One of the objectives pursued within this line of research is the study of the mode of action of the toxins from Bt to, in this way, be able to understand the mechanisms of resistance that the insects can generate against these toxins. This implies knowing the role of midgut proteases to render the active form of the protein, the characterisation of the membrane receptors, determining whether two or more toxins bind to the same binding sites, determining whether midgut cells react against the damaged infringed by the Bt toxins, etc. We are particularly interested in contributing to the detailed understanding of the mode of action of the Vip3 proteins, for which much less information is available compared with some of the best studied Cry proteins.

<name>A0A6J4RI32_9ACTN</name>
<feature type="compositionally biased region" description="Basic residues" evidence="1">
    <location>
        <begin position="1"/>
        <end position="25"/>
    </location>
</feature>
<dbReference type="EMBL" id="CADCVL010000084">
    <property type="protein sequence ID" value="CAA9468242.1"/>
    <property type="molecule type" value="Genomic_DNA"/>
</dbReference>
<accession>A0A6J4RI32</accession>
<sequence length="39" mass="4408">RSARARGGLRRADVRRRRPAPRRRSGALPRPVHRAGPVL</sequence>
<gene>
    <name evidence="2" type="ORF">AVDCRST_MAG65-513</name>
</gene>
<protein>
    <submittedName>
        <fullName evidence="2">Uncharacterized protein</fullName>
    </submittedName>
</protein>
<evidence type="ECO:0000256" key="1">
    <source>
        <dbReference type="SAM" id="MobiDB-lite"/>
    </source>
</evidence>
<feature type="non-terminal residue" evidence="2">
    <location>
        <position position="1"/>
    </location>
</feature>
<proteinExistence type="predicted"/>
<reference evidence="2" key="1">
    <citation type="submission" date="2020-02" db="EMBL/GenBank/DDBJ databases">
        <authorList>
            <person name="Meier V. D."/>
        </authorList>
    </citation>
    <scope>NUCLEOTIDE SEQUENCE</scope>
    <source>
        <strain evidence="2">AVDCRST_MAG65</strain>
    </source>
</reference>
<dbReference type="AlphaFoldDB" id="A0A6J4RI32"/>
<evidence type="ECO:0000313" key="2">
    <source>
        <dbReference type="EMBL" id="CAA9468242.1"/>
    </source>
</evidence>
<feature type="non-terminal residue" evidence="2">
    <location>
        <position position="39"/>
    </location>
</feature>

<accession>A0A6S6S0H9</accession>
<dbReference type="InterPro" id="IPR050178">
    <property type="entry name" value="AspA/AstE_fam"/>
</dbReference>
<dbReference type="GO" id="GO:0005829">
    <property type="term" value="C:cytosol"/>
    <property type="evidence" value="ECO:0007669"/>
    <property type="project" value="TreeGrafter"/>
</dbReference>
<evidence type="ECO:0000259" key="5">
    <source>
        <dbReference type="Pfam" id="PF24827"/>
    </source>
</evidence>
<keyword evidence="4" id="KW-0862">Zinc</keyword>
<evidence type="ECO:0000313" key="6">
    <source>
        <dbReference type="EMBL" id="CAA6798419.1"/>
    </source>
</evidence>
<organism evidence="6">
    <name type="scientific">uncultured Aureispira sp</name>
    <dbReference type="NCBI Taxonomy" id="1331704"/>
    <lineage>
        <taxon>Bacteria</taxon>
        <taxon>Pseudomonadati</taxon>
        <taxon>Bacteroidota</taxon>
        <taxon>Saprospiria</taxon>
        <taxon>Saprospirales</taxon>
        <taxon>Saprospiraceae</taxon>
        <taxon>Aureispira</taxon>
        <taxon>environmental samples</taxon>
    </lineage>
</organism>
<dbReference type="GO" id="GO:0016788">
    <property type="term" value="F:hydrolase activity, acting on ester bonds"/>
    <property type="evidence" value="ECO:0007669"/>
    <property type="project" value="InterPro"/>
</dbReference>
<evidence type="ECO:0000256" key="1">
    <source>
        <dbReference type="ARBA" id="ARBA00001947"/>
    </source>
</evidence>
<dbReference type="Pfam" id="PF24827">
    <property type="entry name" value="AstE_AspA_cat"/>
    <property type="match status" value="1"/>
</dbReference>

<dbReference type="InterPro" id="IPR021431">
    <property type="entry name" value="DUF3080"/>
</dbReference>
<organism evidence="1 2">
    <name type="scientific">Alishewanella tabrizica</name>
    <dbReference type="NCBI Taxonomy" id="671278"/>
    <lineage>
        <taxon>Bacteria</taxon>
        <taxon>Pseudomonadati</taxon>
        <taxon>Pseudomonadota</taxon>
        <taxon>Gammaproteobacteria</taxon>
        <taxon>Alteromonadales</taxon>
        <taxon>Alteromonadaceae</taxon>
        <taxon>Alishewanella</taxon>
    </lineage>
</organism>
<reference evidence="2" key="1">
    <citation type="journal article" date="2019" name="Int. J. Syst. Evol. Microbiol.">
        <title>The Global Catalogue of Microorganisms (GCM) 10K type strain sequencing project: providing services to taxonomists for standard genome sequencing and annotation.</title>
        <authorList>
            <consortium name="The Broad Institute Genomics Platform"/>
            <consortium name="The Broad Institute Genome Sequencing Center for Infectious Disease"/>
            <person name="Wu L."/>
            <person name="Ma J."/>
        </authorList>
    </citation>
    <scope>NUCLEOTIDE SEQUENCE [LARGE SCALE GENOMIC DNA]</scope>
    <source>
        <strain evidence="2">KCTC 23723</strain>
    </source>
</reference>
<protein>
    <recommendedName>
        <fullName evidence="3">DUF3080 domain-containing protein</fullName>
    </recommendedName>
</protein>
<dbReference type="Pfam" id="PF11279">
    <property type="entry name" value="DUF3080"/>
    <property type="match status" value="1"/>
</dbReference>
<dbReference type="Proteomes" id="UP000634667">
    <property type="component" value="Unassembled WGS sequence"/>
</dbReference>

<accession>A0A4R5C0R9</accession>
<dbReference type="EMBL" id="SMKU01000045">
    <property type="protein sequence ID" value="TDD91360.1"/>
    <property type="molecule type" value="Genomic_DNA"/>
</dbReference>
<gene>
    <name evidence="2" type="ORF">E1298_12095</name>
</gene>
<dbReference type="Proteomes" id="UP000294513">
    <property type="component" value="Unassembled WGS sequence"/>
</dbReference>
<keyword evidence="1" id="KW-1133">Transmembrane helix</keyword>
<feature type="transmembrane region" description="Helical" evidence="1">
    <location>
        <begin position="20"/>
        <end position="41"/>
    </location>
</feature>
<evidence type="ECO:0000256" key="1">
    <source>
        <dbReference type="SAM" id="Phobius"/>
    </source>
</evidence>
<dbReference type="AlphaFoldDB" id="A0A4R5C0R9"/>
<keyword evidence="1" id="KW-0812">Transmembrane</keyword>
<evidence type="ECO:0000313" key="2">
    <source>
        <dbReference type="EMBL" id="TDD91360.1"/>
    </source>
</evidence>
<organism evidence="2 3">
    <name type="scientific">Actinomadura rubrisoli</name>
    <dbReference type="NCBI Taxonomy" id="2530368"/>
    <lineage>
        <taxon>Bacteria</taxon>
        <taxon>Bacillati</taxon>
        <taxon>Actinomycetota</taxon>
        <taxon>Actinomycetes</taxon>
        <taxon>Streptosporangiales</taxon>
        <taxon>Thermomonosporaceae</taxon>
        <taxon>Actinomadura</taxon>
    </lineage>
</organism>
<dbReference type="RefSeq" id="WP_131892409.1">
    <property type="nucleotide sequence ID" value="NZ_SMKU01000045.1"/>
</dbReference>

One of the objectives pursued within this line of research is the study of the mode of action of the toxins from Bt to, in this way, be able to understand the mechanisms of resistance that the insects can generate against these toxins. This implies knowing the role of midgut proteases to render the active form of the protein, the characterisation of the membrane receptors, determining whether two or more toxins bind to the same binding sites, determining whether midgut cells react against the damaged infringed by the Bt toxins, etc. We are particularly interested in contributing to the detailed understanding of the mode of action of the Vip3 proteins, for which much less information is available compared with some of the best studied Cry proteins. Developing “binding sites models” is a very useful tool to determine which combinations of Bt proteins would not be advisable from the resistance management standpoint. The understanding of how two toxins interact in a particular pest allows us to make predictions on the possible appearance of cross-resistance to other Bt toxins. Two toxins that share the binding site in a membrane receptor can become simultaneously useless if the binding site changes by mutation. In that case both toxins, though different, would share a critical step in the mode of action and therefore its combination in the same Bt crop would be advised against. It is important to note that for this objective we do not require to work with resistant insects. Binding sites might involve a single membrane molecule or be the result of the interaction of more than one molecule. Furthermore, more than one binding site can be present in the same molecule. One of our goals is to characterise the membrane receptors and to determine the role they play in the toxicity of Bt proteins in different insect species. To validate that a putative receptor is a functional receptor we are using insect cultured cells as a model system. If a type of cells is not susceptible to a given Bt toxin, the transformation with the gene for a putative membrane receptor protein serves as a way to test its functionality. We have studied the mode of action of Bt toxins in many insect pests, all of them belonging to the Lepidoptera order. To mention just a few, we can list: Plutella xylostella (diamondback moth), Plodia interpunctella (Indianmeal moth), Trichoplusia ni (cabbage looper), Ostrinia nubilalis (corn borer), Heliothis virescens (tobacco budworm), Helicoverpa armigera, Helicoverpa zea, Phthorimaea operculella (potato tuber moth), Mamestra brassicae, Spodoptera frugiperda, Spodoptera exigua and Cacyreus marshalli (geranium bronze).



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